As technology has advanced, face time has become less of a priority for many people. And, for those millennials in the crowd, I am not talking about the video chat technology available on the iPhone. No, I am speaking about the lost art of face-to-face conversation.
In today’s fast-paced world, it is oftentimes easiest to send an email or a text when communicating. But, as many of you business owners obviously know, the easiest route is often not the best route.
Sometimes, face-to-face communication is the only way to solve a problem or start a business relationship. This point was driven home recently when I attended the 10th annual Mechanical Xchange. The event, sponsored by The NEWS, brings together some of the country’s top mechanical contractors with high-level executives representing select manufacturers. Participating manufacturers were obviously excited to build and maintain relationships with attending contractors as the September event sold out in May. It might have something to do with the contractors’ buying power.
Over the course of two days, HVAC contractors held 10-20 one-on-one meetings with strategically chosen manufacturers. Manufacturers received white papers in advance detailing the operations of every contractor they intended to meet with. In most cases, the manufacturer contacted the contractor before arriving to lay the groundwork for the meeting. The 50-minute meeting gets right to the point as the attendees drill down on relationships that can help both businesses.
These are senior executives solving problems and making connections that can’t occur over the phone or on Skype. These interactions stimulate relationships that solve problems and spur ideas.
One of my jobs with The NEWS is inviting mechanical contractors to this gathering. While it is a great event, it’s hard to do it justice as contractors must experience it themselves. The Xchange is not a trade show. First off, there is no equipment brought in or specific products to look at. During normal trade show interactions, most conversations involve generalities. And, for a great portion of these 5-minute trade show conversations, the other person is looking over your shoulder to make sure they are not missing different/more important people.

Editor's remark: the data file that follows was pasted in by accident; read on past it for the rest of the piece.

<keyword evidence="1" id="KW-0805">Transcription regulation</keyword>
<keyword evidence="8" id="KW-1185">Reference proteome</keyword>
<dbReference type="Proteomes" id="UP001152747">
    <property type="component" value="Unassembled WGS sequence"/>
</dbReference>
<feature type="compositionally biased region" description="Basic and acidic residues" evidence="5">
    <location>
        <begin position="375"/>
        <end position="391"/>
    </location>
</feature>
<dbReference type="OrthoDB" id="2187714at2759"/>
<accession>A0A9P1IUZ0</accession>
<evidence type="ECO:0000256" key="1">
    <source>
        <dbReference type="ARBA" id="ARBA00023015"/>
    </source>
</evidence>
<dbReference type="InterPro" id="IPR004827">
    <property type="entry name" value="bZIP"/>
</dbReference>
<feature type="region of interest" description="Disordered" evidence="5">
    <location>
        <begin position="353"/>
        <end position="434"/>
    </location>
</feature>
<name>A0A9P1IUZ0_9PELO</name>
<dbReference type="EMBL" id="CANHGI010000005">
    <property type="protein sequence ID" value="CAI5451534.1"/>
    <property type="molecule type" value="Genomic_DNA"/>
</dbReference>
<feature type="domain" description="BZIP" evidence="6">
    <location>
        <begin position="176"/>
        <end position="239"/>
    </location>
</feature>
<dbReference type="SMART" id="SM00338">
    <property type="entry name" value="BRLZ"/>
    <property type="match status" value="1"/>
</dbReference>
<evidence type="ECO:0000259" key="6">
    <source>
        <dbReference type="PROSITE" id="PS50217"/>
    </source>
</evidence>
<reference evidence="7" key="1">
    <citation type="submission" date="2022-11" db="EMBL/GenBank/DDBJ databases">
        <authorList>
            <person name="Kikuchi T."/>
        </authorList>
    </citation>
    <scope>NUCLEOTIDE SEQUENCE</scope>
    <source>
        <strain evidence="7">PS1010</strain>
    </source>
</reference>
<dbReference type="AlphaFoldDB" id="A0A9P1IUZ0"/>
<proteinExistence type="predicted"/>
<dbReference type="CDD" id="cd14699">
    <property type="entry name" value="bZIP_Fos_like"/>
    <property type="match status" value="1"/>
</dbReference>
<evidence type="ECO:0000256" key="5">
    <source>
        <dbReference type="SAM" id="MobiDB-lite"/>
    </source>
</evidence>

At the Xchange, both parties are engaged in building real relationships while gaining a strategic advantage in their markets. Not to mention, face time with high-level executives is incredibly difficult to secure at trade shows.
Now, these are not always feel-good meetings. It might come as a surprise to some in the industry, but, occasionally, contractors and manufacturers share different opinions. The Mechanical Xchange is a perfect place to talk these issues out and find some common ground. These discussions lead to the establishment of congruent goals and, more importantly, improve the bottom lines of everyone involved.
The Xchange is also much more than just meetings. Participants are onsite at the resort for three days. The networking that occurs at breakfast, lunch, and dinner is sometimes just as valuable. Charlie Fletcher, founder and executive vice president of Mesa Energy Systems, Irvine, California, told me connecting with other contractors was another greatly beneficial aspect of the three-day event.
The Xchange is not typical, and it’s not for everybody. Participants who understand the value of nurturing business relationships often walk away with multiple opportunities for expanded business in the coming years.
There is only one Mechanical-Xchange forum each year. It will happen again next September in Park City, Utah. For more details, or to determine if your company qualifies, visit www.mechanicalxchange.com or shoot me an email at firstname.lastname@example.org.
Publication date: 10/13/2014